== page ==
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Logo LENNON VITAMIN B12 INJECTION 1 mL
LENNON VITAMIN B12 INJECTION 10 mL

SCHEDULING STATUS:
S1

PROPRIETARY NAME
(and dosage form):

i) LENNON VITAMIN B12 INJECTION 1 mL
ii) LENNON VITAMIN B12 INJECTION 10 mL

COMPOSITION
i) Ampoules – Each 1 mL contains: 1000 micrograms (1 mg) Cyanocobalamin
ii) Vials – Each 1 mL contains: 1000 micrograms (1 mg) Cyanocobalamin
  1% v/v Benzyl Alcohol

PHARMACOLOGICAL CLASSIFICATION
A22.1.4 (Vitamins - others)

PHARMACOLOGICAL ACTION
Cyanocobalamin is involved by way of its participation in the formation and metabolism of purines and pyrimidines, in the synthesis of nucleoproteins, and thus in the maintenance of normal haemopoiesis.
Vitamin B12 substances bind to intrinsic factor and are then actively absorbed from the gastro-intestinal tract. Absorption is impaired in patients with an absence of intrinsic factor. Absorption from the gastro-intestinal tract can also occur by passive diffusion. Vitamin B12 is extensively bound to specific plasma proteins called transcobalamins; transcobalamin II appears to be involved in the rapid transport of the cobalamins to tissues. It is stored in the liver, excreted in the bile and undergoes extensive enterohepatic recycling; part of an administered dose is excreted in the urine, most of it in the first 8 hours; urinary excretion, however, accounts for only a small fraction in the reduction of total body stores acquired by dietary means. Vitamin B12 diffuses across the placenta and also appears in breast milk.
After injection of cyanocobalamin a large proportion is excreted in the urine within 24 hours.

INDICATIONS
Indicated in vitamin B12 deficiencies manifested by megaloblastic anaemia and neurological conditions. Pernicious anaemia and its neurological complication, subacute combined degeneration of the spinal cord. Macrocytic anaemias associated with nutritional deficiencies. Intestinal malabsorption, megaloblastosis, diet-related deficiency, post-gastrectomy. Indications for prophylaxis include strict vegetarianism, post-gastrectomy, and ileal resection and conditions of the small intestine that would predictably cause deficiency.

CONTRA-INDICATIONS
Cyanocobalamin should not be given before a diagnosis has been fully established because of the possibility of masking symptoms of subacute degeneration of the spinal cord. Cyanocobalamin should not be used to treat megaloblastic anaemia of pregnancy. Cyanocobalamin should not be administered before pernicious anaemia or folic acid deficiency has been ruled out.

WARNING:
Must not be administered intravenously.

DOSAGE AND DIRECTIONS FOR USE:
Administered intramuscularly.
In the absence of neurological involvement, cyanocobalamin may be administered in doses of 250 to 1000 micrograms intramuscularly on alternate days for 1 to 2 weeks, then 250 micrograms weekly until the blood count returns to normal. Maintenance doses of 1000 micrograms are administered monthly.
If there is neurological involvement, cyanocobalamin may be given in doses of 1000 micrograms on alternate days and continued for as long as improvement occurs.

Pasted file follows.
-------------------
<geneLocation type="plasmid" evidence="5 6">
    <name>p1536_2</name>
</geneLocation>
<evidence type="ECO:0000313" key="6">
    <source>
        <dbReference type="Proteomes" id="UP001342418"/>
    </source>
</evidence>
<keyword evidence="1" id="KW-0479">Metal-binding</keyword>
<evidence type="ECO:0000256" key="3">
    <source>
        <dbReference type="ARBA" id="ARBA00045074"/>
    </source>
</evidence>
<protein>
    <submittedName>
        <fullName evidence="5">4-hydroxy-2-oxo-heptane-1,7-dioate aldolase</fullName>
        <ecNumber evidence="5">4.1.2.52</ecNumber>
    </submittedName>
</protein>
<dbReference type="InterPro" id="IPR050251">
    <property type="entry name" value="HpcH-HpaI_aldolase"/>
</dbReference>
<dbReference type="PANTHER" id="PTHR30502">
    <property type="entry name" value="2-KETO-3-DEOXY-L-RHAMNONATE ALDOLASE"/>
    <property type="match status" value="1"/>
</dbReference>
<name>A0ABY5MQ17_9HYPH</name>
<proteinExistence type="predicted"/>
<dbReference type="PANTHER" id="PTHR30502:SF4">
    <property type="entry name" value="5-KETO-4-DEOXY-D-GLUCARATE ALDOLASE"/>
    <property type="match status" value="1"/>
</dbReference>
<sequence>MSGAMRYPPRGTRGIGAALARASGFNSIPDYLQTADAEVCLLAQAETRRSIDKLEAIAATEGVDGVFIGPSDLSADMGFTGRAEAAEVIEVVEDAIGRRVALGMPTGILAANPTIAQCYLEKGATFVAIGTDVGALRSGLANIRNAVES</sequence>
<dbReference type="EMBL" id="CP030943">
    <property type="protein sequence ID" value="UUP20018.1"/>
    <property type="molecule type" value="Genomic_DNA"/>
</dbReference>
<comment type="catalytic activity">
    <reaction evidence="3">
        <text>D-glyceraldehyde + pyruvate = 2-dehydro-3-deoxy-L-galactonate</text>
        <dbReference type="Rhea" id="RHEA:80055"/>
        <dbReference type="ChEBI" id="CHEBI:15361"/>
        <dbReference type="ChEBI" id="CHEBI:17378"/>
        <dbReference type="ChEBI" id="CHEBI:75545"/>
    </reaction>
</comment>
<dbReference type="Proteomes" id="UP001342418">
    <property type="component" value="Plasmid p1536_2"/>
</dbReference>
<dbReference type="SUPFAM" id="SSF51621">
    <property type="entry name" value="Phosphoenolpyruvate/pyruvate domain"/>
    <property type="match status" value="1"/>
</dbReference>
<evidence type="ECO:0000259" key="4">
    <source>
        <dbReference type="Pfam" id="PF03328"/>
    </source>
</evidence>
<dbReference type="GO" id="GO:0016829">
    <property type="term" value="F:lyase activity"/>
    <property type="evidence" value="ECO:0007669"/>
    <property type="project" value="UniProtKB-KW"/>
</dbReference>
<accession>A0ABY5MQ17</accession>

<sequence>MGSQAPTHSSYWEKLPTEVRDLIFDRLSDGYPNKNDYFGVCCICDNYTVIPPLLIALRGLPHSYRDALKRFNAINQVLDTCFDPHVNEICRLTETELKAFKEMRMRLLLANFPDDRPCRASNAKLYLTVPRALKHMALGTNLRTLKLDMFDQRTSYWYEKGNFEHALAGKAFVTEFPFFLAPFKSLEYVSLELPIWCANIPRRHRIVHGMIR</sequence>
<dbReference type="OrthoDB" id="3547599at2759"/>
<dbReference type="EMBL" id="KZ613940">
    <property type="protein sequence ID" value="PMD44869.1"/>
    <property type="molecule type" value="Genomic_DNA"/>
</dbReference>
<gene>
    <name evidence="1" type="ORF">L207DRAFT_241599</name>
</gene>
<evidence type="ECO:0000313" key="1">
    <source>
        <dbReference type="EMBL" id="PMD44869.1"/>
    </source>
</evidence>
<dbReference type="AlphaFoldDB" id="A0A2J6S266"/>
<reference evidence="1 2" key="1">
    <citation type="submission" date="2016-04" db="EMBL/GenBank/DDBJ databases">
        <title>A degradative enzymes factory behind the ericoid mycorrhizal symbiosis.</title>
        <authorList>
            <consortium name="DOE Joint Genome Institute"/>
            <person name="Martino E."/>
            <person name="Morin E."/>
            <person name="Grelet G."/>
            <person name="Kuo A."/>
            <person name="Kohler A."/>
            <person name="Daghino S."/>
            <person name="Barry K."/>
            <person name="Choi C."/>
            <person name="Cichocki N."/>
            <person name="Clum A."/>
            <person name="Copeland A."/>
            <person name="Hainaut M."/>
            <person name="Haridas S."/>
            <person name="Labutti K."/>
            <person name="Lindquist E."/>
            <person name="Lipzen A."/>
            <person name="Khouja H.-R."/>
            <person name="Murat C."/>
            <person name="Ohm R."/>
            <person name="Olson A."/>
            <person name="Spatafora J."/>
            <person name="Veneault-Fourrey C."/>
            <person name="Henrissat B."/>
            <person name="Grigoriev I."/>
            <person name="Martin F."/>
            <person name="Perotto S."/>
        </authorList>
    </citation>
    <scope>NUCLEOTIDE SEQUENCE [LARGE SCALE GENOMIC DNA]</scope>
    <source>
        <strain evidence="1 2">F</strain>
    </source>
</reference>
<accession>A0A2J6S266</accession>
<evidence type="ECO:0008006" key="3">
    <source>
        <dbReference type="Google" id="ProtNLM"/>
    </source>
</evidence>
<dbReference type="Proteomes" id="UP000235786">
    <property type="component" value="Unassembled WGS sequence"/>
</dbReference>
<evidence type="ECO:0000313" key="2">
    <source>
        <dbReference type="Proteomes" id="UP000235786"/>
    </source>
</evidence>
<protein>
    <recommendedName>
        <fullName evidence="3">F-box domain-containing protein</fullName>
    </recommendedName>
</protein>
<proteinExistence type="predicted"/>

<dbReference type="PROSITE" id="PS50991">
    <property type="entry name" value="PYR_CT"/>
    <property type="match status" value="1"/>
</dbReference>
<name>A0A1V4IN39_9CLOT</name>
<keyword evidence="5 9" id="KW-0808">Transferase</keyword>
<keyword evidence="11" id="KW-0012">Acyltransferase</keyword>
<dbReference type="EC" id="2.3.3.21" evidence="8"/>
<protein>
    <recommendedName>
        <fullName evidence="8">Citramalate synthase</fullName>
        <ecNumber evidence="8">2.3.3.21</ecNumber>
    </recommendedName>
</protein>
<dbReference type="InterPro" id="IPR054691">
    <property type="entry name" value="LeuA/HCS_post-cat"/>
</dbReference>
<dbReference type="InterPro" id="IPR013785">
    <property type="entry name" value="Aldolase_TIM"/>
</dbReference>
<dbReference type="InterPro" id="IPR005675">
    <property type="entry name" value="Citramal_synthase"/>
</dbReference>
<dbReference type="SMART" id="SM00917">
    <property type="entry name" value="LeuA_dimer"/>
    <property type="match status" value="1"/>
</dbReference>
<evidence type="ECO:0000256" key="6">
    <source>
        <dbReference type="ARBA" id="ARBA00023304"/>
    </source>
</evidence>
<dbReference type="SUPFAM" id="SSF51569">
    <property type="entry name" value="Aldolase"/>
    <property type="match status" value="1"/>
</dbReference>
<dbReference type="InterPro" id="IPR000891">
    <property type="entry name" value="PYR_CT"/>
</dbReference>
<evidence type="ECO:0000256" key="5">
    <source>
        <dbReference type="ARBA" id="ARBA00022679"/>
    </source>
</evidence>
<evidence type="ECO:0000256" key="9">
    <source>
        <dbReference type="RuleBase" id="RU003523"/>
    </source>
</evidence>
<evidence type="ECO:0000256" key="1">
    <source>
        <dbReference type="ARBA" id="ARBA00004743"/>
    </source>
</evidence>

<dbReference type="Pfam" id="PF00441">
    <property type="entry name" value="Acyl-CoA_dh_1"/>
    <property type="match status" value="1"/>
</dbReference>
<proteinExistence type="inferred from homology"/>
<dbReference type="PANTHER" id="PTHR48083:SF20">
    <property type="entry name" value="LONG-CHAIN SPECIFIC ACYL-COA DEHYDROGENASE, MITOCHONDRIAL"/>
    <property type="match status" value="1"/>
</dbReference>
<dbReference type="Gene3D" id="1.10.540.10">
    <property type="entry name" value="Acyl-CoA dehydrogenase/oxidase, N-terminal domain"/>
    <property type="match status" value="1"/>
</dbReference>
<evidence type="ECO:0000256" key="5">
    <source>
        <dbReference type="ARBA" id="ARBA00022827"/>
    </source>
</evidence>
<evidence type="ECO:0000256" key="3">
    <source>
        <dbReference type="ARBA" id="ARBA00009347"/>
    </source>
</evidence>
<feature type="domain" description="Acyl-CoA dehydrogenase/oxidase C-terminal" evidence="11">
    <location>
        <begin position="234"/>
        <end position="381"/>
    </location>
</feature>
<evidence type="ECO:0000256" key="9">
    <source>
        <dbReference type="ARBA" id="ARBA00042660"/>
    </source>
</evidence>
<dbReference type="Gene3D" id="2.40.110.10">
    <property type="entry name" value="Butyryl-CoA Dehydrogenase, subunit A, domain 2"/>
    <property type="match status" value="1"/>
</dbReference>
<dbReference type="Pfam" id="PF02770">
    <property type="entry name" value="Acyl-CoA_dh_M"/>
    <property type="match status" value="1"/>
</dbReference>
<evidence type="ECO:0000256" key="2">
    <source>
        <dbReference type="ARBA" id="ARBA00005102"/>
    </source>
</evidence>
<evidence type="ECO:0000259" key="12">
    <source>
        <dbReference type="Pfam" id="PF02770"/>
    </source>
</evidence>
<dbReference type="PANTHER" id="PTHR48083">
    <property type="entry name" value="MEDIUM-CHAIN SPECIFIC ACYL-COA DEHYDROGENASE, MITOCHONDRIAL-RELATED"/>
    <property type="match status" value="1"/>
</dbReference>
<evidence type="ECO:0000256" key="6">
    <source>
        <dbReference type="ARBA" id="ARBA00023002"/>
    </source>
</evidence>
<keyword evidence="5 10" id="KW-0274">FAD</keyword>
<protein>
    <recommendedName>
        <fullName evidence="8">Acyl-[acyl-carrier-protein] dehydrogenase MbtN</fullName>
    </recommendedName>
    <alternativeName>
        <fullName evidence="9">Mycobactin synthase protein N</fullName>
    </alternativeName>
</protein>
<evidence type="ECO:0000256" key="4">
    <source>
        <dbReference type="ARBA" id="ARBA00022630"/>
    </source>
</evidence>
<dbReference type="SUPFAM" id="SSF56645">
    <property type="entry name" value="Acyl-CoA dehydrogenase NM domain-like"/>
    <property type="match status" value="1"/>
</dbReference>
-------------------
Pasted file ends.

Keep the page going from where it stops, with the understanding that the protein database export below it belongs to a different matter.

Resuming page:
For the prophylaxis of anaemia associated with vitamin B12 deficiency resulting from gastrectomy or malabsorption syndromes cyanocobalamin may be given in doses of 250 to 1000 micrograms intramuscularly each month.

SIDE EFFECTS AND SPECIAL PRECAUTIONS:
Allergic reactions have been reported after injection.
Vitamin B12 should be given prophylactically only when there is a reasonable indication. Dietary deficiency in the strict vegetarian, the predictable malabsorption of vitamin B12 in patients who have had a gastrectomy, and certain diseases of the small intestine constitute such indications.
Administration of cyanocobalamine doses greater than 10 micrograms daily, may produce a haematological response in patients with folate deficiency.
Long-term therapy with vitamin B12 must be evaluated at intervals of 6 to 12 months in patients who are otherwise well. If there is an additional illness or a condition that may increase the requirement for the vitamin, reassessment should be performed more frequently. It is important to monitor vitamin B12 concentrations in plasma and to obtain peripheral blood counts at intervals of 3 to 6 months to confirm the adequacy of therapy. Since refractoriness to therapy can develop at any time, evaluation must continue throughout the patient's life.
Serum concentrations may be decreased by concurrent administration of oral contraceptives. Blood concentrations of cyanocobalamin may be reduced if large doses of folic acid are taken continuously.

KNOWN SYMPTOMS OF OVERDOSAGE AND PARTICULARS OF ITS TREATMENT:
None

IDENTIFICATION:
A dark red solution in amber glass ampoules and vials.

PRESENTATION:
Ampoules –10 x 1 mL; 100 x 1 mL
Vials –10 x 10 mL; 50x 10 mL; 100 x 10 mL

STORAGE INSTRUCTIONS:
Protect from light. Store below 25°C.
Keep out of reach of children.

APPLICATION NUMBER:
H2413 (Act 101/1965) 1 mL amber glass ampoules.
H2635 (Act 101/1965) 10 mL amber glass vials.

NAME AND BUSINESS ADDRESS OF APPLICANT:
Pharmacare Limited
7 Fairclough Road
KORSTEN
PORT ELIZABETH
6020

DATE OF PUBLICATION OF THIS PACKAGE INSERT:
March, 1975
        12-452/10-00
        A&S PRINTERS

Updated on this site: February 2002
Current: May 2004
Source: Community Pharmacy

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